The metrics of piss

No medium can offer people the kind of fascination and delight as can be achieved in the physical world. It is no wonder then that the most memorable displays of advertising theatrics occur where people can see and touch the experience up close.

But, this medium also suffers from the glaring inability to offer the same kind of measurement and analytics that have drawn advertisers online like moths to a burning bar-chart.

So I am always excited and grateful for those innovators who have not only found ways to augment everyday facilities with brand messaging, but who offer unique and interesting means to measure how many have actually come into contact with it.

There are two particularly interesting outfits who I’d like to bring some credit to. One is called Barule Media. It’s a fairly simple invention comprising of a waterproof digital screen fitted neatly above bathroom faucets. You can’t miss ’em – that is unless you are one of those hygienically challenged individuals who think their hands will melt off like the Wicked Witch of the West if they touch water.

weeThe other is as remarkable as it is amusing, and also a bit genius. They’re a Scottish outfit called Captive Media. I’m sure they could have come up with a more descriptive name, like The Pee Network or Leak Media or something, and that is because they are a digital screen above a boy’s urinal which is connected to sensors that detect the angle of your wee wee. When you direct your stream to the left, the character in the game moves left, and same the other way. Yes, you heard that right.

Don’t you dare ask me how it is possible to have any kind of meaningful game in the few seconds it takes for your bladder to fully dispense its laser-pointer of glistening yellow. Why don’t you just drink more beer and save it up or something.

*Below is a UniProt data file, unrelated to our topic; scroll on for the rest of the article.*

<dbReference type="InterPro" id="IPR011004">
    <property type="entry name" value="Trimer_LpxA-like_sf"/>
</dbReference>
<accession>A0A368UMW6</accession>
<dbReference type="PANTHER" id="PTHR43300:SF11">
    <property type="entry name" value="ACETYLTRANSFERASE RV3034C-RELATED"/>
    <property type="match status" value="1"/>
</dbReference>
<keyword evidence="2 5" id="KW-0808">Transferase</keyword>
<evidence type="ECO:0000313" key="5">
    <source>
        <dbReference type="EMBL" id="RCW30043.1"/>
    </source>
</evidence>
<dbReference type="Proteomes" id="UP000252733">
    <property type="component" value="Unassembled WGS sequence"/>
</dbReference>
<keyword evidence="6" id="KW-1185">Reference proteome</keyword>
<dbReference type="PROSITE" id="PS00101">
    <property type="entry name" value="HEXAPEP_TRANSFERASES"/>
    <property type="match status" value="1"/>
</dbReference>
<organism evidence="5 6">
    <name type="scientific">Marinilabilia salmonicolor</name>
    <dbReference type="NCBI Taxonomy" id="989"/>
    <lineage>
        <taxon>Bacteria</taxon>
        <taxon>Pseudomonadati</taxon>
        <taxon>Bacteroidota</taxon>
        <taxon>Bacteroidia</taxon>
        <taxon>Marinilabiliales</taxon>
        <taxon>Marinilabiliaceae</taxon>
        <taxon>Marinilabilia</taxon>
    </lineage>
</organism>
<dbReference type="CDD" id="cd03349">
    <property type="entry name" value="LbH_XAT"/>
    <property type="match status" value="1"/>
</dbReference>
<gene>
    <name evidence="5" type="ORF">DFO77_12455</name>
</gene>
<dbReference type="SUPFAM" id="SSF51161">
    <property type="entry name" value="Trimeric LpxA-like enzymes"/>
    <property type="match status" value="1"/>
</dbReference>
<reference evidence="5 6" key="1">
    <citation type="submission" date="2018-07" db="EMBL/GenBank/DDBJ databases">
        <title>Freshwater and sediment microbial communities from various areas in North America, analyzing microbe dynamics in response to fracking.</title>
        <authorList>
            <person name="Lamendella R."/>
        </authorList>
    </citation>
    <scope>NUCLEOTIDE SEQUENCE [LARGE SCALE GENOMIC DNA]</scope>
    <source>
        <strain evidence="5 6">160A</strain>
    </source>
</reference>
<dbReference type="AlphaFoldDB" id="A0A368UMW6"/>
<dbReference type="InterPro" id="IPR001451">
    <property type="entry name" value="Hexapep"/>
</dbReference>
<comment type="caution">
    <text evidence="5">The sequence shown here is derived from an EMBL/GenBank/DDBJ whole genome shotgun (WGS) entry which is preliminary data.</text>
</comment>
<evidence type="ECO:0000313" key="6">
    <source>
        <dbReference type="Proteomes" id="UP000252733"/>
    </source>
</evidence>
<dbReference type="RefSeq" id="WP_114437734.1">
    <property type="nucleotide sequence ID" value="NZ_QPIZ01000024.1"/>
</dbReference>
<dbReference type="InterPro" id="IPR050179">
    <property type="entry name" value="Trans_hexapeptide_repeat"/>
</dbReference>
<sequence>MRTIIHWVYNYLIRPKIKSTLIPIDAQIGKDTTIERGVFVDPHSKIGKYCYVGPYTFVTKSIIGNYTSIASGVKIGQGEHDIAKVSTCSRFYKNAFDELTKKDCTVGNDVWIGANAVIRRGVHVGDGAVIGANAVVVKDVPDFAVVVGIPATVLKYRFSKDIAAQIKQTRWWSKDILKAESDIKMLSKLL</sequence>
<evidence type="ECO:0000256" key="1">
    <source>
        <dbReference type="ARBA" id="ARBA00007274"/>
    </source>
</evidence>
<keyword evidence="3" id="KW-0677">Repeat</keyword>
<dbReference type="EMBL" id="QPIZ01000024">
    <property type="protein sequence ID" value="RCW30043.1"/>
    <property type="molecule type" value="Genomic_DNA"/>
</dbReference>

But the mechanics of these two lovely slices of digital out-of-home innovation is actually not the point I’m making here. It is the realization that if you can come up with something that can record an interaction, regardless of what that physical action might be, then you are onto something. In the case of Barule Media, every time you turn on the faucet, an impression is recorded. We then time how long the water stays on, and that’s the engagement time. We don’t need fancy Nielsen algorithms to tell us that.

Similarly, Captive Media takes so much interest in what happens when your zipper comes down that they too record the moment the piss hits the bowl, how long you managed to keep it going and even what your score was in whatever game was playing.

Don’t get me wrong, let’s not knock Nielsen On Location and friends who have taken great care to make sense of an otherwise almost impossible to measure world. But exact numbers are always better than guesses, no matter how sound the logic.

So kudos to these two startups who have considered these problems and produced such fine solutions. I sincerely hope they are able to find the funding to achieve the kind of scale that I need in order to recommend them to my large brand advertisers.

Look at Barule Media here:
and check out Captive Media’s urinal thing:

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